Session Convenors: W. Hacke (Germany), J. Barrick (United Kingdom)
Impressions contributed by the ESO Public Relations Committee
Stroke and poverty, B. Norrving (Sweden)
Global burden of disease was presented. Conclusion: Poverty contributes to stroke and stroke contributes to poverty; Effects of poverty on stroke is not well measured, and is underrecognized; interaction between poverty and stroke differ is high, middle and low income, the concept of syndemics for stroke needs further attention and study; poverty is root cause for many diseases and for health, stroke has entered the SDG era: lighting stroke is not only a medical issue for the health care only, but requires political and governmental actions.
Lessons from Interstroke, M. O’Donnell (Ireland)
Interstroke with 10 risk factors was presented. Conclusions: Large international epidemiologic studies of risk factors for stroke, with mandatory neuroimaging is feasible in LMICs. studies are needed that require valid neuroimaging. 10 potentially modifiable risk factors are associated with about 90% of the PAR globally. In each major region (and ethnicity), in men and women, young and older populations. There are shared risk factors for ischemic stroke and ICH (7 risk factors). Each risk factors contributes, however, hypertension is the most important risk factor.We have learned that there are some regional variation in importance of individual risk factors mostly related to differences in prevalence and risk factors and magnitude of odds ratio. Common (global) population level strategies to prevent and treat common risk factors are expected to reduce the burden of stroke. There should be region-specific considerations, based on relative importance of some risk factors.
The Stroke Road Map, P. Lindsay (Canada)
The roadmap rationale is that mortality and morbidity from stroke could be significantly reduced through organized stroke care, including the implementation of evidence-based guidelines and adoption of a continuous quality improvement philosophy and programs. It offers assessment of Stroke Services Capacity and Performance Measures that would lead to better stroke care. The Implementation Plan is structured as practical steps that need to be taken and it important to stress that the World Stroke Organization offers free access to online World Stroke Academy with useful apps (e-learning modules, treatment of post-stroke spasticity etc.). The key message underlying the WSO Global Stroke Quality Action Plan is that even with the absolute minimal services available to you, at least something can be done for people with stroke that could make significant difference to their recovery and outcomes.The Challenges of Stroke Prevention in Africa, A. Bryer (South Africa)
For many years nothing happened in Africa regarding stroke treatment. However, a lot has happened during the past few years. They created a webside informing people regarding stroke risk factors. My stroke-initative was established and it will soon transform to Angels initiative. The rtPA was approved 1,5 years ago. There are 20 Stroke unite in 15 university and several private hospitals. There are 3-5 comprehensive units (EVT). The major barriers to stroke care are prehospital delays. 23 hospitals thrombolysed 586 patients in 2016. Still, there are few neurologists in Africa, for example in Kenya with population of 48 million, there are 13 neurologists and in Namibia, with a population of 2,5 million, there are 2 neurologists. There are many steps that need to be taken in order to improve this situation.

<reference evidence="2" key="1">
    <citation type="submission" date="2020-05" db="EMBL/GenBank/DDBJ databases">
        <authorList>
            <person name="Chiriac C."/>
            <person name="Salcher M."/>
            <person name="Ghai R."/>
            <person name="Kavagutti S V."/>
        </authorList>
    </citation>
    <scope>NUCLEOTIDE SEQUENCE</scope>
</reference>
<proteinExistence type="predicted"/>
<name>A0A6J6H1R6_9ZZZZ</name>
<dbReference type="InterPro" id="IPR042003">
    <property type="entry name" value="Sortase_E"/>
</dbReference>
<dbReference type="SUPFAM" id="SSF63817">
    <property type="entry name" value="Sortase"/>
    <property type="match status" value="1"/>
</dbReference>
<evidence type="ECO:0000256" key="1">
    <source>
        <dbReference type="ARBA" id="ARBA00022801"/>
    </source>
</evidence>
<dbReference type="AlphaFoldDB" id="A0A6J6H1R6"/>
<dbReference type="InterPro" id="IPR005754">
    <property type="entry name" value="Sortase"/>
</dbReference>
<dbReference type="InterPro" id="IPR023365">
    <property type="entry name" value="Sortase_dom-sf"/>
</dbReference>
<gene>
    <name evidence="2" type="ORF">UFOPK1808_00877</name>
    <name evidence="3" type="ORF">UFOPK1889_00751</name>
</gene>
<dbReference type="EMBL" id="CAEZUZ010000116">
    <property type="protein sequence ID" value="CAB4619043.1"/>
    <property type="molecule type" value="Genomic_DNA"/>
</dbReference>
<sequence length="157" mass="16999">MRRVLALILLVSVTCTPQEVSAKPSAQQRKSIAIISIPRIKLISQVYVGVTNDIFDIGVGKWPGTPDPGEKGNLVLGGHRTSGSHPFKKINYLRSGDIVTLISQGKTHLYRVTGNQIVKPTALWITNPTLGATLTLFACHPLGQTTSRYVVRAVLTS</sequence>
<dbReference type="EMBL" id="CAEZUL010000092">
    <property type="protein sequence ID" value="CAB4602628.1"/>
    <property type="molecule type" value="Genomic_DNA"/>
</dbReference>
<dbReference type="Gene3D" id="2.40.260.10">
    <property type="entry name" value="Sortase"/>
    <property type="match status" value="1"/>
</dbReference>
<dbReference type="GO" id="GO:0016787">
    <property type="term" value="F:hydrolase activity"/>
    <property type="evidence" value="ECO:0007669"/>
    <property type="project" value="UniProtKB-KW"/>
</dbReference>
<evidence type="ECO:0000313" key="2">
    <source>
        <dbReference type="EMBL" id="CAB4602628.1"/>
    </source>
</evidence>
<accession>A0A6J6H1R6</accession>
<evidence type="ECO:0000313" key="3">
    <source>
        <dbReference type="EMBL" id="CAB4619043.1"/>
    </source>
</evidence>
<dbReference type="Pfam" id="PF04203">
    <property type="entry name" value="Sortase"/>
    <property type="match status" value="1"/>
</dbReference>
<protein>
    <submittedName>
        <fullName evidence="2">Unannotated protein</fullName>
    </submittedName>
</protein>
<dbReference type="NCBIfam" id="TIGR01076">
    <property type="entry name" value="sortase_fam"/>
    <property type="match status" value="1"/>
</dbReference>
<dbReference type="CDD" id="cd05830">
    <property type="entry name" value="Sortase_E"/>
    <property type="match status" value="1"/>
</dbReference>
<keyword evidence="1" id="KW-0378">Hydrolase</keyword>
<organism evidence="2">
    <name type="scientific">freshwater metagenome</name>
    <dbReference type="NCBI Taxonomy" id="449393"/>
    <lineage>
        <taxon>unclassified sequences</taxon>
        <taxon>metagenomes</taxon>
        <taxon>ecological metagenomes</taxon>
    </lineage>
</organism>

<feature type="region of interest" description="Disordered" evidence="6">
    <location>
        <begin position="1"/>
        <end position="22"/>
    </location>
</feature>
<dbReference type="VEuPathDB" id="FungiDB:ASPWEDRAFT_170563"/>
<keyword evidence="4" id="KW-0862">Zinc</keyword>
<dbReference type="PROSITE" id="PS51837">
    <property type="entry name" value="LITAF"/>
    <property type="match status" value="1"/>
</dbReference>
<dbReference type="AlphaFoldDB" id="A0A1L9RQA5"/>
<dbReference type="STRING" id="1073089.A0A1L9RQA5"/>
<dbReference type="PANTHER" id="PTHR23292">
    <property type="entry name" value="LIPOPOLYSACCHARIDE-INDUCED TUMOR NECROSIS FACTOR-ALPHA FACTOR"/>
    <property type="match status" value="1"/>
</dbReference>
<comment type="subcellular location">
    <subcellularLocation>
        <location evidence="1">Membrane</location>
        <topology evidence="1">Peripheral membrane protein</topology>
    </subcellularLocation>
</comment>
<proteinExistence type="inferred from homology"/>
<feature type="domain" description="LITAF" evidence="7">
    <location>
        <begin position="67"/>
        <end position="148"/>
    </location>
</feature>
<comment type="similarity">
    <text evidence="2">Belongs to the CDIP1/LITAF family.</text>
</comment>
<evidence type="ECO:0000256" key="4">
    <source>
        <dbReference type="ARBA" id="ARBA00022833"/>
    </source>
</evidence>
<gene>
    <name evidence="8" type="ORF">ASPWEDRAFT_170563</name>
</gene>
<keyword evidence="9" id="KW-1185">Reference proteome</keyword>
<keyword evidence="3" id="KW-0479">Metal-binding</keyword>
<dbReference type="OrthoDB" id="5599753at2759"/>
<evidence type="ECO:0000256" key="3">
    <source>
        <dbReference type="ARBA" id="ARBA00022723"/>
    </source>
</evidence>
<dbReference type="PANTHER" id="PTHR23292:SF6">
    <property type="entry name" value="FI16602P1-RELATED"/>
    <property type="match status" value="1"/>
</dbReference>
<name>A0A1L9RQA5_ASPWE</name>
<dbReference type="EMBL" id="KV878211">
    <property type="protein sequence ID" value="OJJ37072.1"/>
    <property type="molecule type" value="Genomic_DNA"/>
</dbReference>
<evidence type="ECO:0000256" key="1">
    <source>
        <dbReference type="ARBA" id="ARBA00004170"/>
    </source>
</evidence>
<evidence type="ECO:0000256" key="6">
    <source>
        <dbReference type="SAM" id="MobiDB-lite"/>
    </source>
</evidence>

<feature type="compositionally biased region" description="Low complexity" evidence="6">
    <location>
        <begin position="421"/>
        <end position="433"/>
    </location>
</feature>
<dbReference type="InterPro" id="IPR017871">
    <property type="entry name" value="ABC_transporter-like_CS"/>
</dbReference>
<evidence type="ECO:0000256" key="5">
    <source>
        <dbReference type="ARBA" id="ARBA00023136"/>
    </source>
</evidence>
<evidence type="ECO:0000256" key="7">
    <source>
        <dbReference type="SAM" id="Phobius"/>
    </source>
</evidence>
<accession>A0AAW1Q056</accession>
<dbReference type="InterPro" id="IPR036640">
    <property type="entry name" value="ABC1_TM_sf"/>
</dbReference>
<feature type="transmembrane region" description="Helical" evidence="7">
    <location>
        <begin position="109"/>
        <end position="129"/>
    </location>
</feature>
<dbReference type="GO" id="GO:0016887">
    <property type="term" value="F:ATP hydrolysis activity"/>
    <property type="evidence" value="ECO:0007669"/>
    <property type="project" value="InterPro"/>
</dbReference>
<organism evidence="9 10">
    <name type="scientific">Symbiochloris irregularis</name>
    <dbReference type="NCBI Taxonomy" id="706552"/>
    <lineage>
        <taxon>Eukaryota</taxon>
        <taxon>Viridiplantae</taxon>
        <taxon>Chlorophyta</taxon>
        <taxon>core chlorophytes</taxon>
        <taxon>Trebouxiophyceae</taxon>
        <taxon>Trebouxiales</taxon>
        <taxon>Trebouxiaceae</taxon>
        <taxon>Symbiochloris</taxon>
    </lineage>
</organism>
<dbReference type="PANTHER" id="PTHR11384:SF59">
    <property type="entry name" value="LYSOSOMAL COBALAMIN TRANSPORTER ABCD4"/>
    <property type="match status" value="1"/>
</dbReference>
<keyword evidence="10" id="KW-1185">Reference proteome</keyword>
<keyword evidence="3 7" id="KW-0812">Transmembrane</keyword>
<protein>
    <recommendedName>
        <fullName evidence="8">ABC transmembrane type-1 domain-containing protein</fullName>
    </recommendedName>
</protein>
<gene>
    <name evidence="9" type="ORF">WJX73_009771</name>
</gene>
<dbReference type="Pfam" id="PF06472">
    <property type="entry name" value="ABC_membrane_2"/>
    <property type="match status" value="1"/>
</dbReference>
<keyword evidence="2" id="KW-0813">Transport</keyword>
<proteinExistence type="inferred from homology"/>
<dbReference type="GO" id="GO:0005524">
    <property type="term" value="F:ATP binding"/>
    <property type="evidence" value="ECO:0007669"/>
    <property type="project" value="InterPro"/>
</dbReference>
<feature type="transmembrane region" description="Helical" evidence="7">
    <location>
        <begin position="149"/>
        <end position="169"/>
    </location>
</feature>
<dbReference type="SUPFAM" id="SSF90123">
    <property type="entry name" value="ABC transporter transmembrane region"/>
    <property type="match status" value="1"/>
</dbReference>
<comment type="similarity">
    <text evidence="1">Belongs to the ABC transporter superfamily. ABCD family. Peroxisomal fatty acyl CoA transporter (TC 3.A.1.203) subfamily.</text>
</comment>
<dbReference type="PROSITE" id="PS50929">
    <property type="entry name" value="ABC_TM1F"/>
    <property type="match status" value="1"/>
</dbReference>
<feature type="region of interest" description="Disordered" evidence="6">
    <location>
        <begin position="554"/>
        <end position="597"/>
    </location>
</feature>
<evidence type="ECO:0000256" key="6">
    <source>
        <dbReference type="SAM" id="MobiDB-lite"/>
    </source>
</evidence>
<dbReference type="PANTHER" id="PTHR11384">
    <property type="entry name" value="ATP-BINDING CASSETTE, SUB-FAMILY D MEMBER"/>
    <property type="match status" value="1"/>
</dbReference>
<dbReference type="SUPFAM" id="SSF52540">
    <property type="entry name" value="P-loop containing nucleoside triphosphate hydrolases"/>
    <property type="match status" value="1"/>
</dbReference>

26 hospitals have stroke units.
Air Pollution and Risk of Stroke , V. Feigin (New Zealand)
Air pollution is increasing globally but potentially controllable (20% increase from 1990 to 2015). There is growing evidence for air pollution as stroke.MI trigger (86 journal articles). Still, there is lack of evidence for chronic air pollution and risk of stroke and there are no country specific data. There are many types and sources of air pollution (particulate matter Nitrogen oxides, Carbon monoxide and Dioxide, sulfur oxides and ground level ozone formed from NOx and volatile organic compounds. Most affected countries are in Africa and Asia. Evidence suggests that air pollution is a new leading risk factor for stroke accountable for 17% of the global stroke burden (30% – in developing countries). Reduction of air pollution should be included in all primary stroke prevention guidelines and sustainable goals for NCDs reduction. Reducing stroke and other diseases burden requires control of emissions from all major sources population-wide approach. Also, there is an individual approach in managing the personal exposure to air pollution (wearing appropriate masks, avoiding running and cycling in busy roads etc).